Human nature is a tough thing to fight against, and yet it must be done. There is a constant struggle to be grateful for “what is”, instead of longing for “what is not”. The challenge is not limited to those who battle illness, it is prevalent among all people. But the battle may be more intense for those who live with the necessary adjustments of continued physical decline, because “what is not” continues to increase. The drive and motivation that pushes us to achieve and excel, must often be harnessed to live happily within a realistic range of success. None of us can control everything within and around us, so we must choose to focus our energy on reasonable goals worth achieving. And we must learn to be content – a state which is sometimes elusive.
In addition to our inner battle against self-pity, we must also battle the pity of others. Sometimes I can see pity in the eyes of those who look at me and it tempts me to look at myself in the same way. I do miss being able to do so many things and do things as well as I once did. But dealing with grief is just part of my daily routine and does not increase or decrease as a result of others’ pity toward me. People around us seem to fall into three categories: (1) those who choose not to see us at all, (2) those who choose to see us as less than we are and (2) those who choose to get to know us and see our value even when it’s disguised. Facial expressions and/or words can quickly identify which category others belong in. If you are among the able-bodied, which category do you choose to be in? It’s usually easy to ignore the first two groups. But we are not safe from pity within the third group. Those who know us and even care about us can be tempted to wrap us in a protective bubble that prevents real relationships from forming or deepening.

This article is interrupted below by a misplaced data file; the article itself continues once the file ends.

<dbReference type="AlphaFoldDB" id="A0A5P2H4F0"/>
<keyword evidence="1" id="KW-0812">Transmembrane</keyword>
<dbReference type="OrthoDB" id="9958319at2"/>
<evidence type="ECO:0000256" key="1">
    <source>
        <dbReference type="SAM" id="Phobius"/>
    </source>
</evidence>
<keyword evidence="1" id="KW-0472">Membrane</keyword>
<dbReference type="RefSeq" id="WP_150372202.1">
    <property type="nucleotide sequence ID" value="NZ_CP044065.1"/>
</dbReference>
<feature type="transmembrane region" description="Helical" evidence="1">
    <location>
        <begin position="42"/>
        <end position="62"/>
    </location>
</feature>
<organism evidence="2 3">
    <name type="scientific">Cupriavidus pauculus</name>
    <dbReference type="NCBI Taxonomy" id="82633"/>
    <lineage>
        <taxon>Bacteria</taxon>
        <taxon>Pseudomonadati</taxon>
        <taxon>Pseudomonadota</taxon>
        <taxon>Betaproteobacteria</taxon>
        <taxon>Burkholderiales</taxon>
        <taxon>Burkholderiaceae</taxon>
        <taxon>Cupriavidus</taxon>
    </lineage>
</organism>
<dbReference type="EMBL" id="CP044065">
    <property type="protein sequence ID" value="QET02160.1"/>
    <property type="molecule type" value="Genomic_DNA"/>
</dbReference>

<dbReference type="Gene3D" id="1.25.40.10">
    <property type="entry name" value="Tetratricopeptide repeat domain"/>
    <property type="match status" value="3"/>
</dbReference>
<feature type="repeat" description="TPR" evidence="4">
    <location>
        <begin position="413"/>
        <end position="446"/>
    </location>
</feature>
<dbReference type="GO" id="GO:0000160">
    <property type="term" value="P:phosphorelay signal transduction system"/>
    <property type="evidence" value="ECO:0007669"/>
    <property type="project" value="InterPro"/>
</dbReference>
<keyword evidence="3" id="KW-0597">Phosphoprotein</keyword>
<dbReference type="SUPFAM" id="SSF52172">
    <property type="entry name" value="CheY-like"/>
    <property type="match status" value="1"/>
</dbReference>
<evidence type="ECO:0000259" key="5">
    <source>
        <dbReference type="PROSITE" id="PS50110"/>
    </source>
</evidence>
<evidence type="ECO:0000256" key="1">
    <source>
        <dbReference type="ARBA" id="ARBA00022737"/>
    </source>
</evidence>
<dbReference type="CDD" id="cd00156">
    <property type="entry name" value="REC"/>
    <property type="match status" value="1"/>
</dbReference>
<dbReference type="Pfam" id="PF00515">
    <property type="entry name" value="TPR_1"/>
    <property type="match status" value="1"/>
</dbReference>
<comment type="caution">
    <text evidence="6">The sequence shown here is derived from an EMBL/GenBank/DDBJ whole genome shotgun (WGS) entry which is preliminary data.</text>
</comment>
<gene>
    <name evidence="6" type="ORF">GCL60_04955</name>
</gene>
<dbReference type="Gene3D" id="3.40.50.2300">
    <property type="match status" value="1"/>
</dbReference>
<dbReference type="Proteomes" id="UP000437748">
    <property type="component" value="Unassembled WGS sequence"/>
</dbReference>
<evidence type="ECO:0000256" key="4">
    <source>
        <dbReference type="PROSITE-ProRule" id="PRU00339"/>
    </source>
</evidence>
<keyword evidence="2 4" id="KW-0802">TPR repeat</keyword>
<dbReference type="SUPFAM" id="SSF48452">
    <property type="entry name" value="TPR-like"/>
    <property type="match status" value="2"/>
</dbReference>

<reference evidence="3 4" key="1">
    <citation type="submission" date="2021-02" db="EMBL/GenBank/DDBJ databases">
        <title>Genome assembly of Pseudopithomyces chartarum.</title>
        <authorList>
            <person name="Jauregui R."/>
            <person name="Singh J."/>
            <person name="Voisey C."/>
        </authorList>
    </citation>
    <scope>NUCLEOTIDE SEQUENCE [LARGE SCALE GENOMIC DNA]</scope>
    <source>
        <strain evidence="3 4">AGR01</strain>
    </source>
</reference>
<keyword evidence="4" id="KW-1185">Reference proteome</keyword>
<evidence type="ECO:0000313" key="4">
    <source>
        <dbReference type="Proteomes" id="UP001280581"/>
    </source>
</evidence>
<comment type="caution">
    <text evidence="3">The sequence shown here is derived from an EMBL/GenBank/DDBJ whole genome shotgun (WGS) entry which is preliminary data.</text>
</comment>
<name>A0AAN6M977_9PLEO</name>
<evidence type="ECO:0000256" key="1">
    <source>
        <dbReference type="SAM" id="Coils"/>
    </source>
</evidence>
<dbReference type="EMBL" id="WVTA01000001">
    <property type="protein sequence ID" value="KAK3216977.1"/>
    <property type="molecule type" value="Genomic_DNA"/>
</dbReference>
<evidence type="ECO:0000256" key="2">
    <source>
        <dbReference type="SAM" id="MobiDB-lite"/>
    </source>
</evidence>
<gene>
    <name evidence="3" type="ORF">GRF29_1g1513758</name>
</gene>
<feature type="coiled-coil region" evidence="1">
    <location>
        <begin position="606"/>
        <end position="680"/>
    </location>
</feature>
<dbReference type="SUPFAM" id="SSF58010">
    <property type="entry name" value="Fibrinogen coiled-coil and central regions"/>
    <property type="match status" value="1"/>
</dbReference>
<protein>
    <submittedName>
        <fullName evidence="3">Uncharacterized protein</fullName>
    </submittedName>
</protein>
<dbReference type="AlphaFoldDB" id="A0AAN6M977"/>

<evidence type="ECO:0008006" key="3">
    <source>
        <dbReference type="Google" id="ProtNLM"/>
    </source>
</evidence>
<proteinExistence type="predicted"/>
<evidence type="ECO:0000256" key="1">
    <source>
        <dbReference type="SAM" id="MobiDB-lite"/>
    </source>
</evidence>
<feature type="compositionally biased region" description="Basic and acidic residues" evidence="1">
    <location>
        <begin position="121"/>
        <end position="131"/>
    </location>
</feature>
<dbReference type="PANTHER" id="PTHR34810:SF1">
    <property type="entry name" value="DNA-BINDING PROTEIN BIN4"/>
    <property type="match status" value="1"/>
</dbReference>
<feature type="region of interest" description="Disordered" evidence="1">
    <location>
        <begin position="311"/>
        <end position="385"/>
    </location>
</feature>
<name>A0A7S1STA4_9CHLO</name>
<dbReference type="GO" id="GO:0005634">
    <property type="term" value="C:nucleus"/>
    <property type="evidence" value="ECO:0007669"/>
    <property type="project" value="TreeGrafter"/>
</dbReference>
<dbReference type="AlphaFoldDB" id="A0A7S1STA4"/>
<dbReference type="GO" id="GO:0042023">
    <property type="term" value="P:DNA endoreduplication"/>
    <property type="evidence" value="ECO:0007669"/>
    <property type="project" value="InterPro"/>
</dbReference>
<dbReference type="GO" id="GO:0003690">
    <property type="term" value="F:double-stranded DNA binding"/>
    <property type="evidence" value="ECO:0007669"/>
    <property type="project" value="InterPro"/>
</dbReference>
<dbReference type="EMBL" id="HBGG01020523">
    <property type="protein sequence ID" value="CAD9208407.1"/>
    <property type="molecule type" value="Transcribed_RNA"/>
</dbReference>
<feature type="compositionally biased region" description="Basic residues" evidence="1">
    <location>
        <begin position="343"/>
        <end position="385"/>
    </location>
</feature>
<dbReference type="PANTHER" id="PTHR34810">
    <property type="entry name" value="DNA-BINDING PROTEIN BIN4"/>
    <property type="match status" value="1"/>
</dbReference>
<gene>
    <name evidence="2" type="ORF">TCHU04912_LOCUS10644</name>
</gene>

People have said they hesitate to voice their problems to me because they feel their problems pale in comparson to what I deal with. Some believe it is an insult to complain about a physical ailment that does not match the level or severity of mine. I have not entered a competition for “most pathetic”. When others avoid real and honest conversation, they are not protecting me from heartache as they think they are; but they are creating heartache by leaving me in a vacuum void of real conversation and deep relationships. One of the few things that I am still able to do for others is listen. Although I strive to be a good listener, I cannot listen if others are not willing to talk. I’d also like to know how I can pray for others, because my situation allows me more time than most have for prayer.
Listening to others share their happiness, excitement and daily lives is a welcome distraction. I’m eager to be happy for you. Hearing others vent about life’s challenges and frustrations reminds me that life isn’t easy for anyone and offers me an opportunity to be a caring friend. Everyone has challenges in their lives and everything is relative. In my eyes, your ability to walk does not lessen the challenges you deal with.
I deal with a loss of productivity and search for ways to do worthwhile things. Relationships are important…no, necessary. Everyone needs to vent from time to time. Sometimes, just voicing problems helps us recognize solutions. Counseling and therapy are expensive. I am available…and free. There is an endless list of things I cannot do, but my ears still work and listening is among the things I can do and want to do.
If you need an ear, please talk to me. Friends share the good, the bad and the ugly in life. A Swedish Proverb says “Friendship doubles our joy and divides our grief”. James Dobson says “This is one of the powerful paradoxes of the Christian life: When we share someone else’s pain, we often shed some of our own. When we help others, we end up helping ourselves. When we lift another’s burdens, ours lighten.” I have plenty of time – stop and share it with me. I can offer you comfort and confidentiality. Let me be a safe place for you – it helps me feel valued and respected, gifts I readily accept and treasure.